In Memoriam: Rev. John Livingston Reese, D.D.[iv], in addition to a brief biography, contains a description of his funeral, a tribute from the Bishop of Albany, William Croswell Doane, and the full text of two memorial sermons, preached on the Sundays following the funeral. The first of the memorial sermons was preached by Walton W. Battershall, rector of St. Peter’s Church, Albany. The second was by our then rector, Freeborn Garrettson Jewett, Jr., who had previously been Reese’s curate.
Freeborn Garrettson Jewett, Jr.
The funeral, held here in 1899, while not to be compared to that of Daniel Manning, was certainly impressive. Almost a thousand people visited as he lay in state. For the service, the church was full and forty clergymen attended. For the occasion, St. Paul’s choirmaster, George Edgar Oliver, composed a new hymn tune to the text “Now the Laborer’s Task is O’er.”
George Edgar Oliver’s setting of “Now the Laborer’s Task is O’er”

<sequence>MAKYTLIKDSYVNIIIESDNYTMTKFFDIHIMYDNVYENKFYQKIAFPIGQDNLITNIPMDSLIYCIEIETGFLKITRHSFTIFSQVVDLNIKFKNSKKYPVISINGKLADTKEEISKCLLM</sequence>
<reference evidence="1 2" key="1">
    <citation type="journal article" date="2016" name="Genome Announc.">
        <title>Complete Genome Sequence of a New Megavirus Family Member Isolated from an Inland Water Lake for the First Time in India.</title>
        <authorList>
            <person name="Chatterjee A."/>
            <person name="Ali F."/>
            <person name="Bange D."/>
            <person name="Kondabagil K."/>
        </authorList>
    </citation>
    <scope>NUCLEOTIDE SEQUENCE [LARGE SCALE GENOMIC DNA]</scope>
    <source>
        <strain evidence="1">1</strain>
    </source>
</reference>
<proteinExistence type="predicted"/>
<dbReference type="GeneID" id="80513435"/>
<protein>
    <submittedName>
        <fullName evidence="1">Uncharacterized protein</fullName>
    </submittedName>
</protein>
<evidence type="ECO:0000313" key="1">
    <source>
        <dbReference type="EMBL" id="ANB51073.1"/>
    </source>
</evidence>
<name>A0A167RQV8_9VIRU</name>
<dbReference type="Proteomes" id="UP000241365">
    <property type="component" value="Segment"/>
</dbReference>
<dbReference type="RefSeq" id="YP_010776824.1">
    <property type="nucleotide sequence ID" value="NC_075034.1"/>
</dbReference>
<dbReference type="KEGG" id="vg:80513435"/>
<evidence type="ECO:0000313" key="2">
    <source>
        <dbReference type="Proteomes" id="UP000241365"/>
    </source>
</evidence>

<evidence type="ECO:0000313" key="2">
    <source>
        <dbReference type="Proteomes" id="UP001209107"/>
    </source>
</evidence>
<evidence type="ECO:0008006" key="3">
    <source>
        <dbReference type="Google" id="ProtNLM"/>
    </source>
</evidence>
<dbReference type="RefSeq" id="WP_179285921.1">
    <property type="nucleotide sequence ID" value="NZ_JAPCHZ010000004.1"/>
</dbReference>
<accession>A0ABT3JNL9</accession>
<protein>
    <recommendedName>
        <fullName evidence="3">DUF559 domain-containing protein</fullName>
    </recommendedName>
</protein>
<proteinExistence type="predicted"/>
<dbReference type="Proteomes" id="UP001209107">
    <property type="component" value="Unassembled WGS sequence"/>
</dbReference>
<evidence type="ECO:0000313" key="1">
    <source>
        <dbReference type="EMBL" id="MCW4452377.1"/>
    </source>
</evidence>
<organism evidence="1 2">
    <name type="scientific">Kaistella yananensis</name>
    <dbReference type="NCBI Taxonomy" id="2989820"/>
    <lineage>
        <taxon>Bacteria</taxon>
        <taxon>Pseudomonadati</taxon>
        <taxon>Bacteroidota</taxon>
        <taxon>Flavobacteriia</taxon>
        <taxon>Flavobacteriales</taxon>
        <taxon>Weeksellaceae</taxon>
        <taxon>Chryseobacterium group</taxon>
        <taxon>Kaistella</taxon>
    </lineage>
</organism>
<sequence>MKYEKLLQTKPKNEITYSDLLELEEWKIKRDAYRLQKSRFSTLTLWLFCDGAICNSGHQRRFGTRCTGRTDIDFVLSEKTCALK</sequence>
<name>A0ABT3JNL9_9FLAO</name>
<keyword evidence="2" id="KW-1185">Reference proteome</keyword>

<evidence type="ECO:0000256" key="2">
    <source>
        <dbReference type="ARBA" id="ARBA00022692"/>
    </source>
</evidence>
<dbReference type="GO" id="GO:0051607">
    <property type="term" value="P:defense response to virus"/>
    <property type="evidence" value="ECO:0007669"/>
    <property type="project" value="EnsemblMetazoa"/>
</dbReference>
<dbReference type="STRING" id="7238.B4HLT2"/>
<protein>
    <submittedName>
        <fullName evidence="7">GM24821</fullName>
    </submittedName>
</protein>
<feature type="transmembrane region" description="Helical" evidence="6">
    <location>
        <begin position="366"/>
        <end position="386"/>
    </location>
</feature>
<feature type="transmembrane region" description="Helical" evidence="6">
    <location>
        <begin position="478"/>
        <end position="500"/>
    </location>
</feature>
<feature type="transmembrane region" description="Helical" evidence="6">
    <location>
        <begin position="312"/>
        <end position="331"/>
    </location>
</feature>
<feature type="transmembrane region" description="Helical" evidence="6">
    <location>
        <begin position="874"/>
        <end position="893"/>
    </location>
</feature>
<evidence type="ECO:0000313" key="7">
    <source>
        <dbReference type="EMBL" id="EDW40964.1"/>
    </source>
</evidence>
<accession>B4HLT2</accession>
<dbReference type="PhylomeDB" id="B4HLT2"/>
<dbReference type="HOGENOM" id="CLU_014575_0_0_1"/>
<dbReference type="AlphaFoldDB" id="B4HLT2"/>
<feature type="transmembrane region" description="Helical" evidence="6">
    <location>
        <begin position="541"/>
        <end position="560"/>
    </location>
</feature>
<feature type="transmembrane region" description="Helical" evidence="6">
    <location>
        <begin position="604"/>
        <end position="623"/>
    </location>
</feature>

Our copy of the book was donated in 1937 by Lillian Bassett Wolverton. Mrs. Wolverton was the sister of James Frederick Bassett, who grew up at St. Paul’s, was ordained deacon with the support of our vestry, and served as J.L. Reese’s curate from 1881 until 1883.
Frederick J. Bassett
[i] “Fiftieth Anniversary of St. Paul’s Church, Lock Haven, Pa,” The Church Standard, volume 89, number 22 (7 Oct 1905), 731.
Another recent acquisition for the archives is this photograph of St. Paul’s rectory at 5 Greenway North, Albany.
St. Paul’s Rectory, 5 Greenway North, Albany (1948)
This photo was published in the Albany Times Union for February 28, 1948, when the church purchased the house for its new rector, Oliver D. Carberry. The Lancaster Street rectory was rented to Lena B. Henning, who ran a boarding house there. In 1951, St. Paul’s sold the former rectory to Mrs. Henning for $10,500, and used the proceeds to pay off part of the mortgage on the Greenway North house.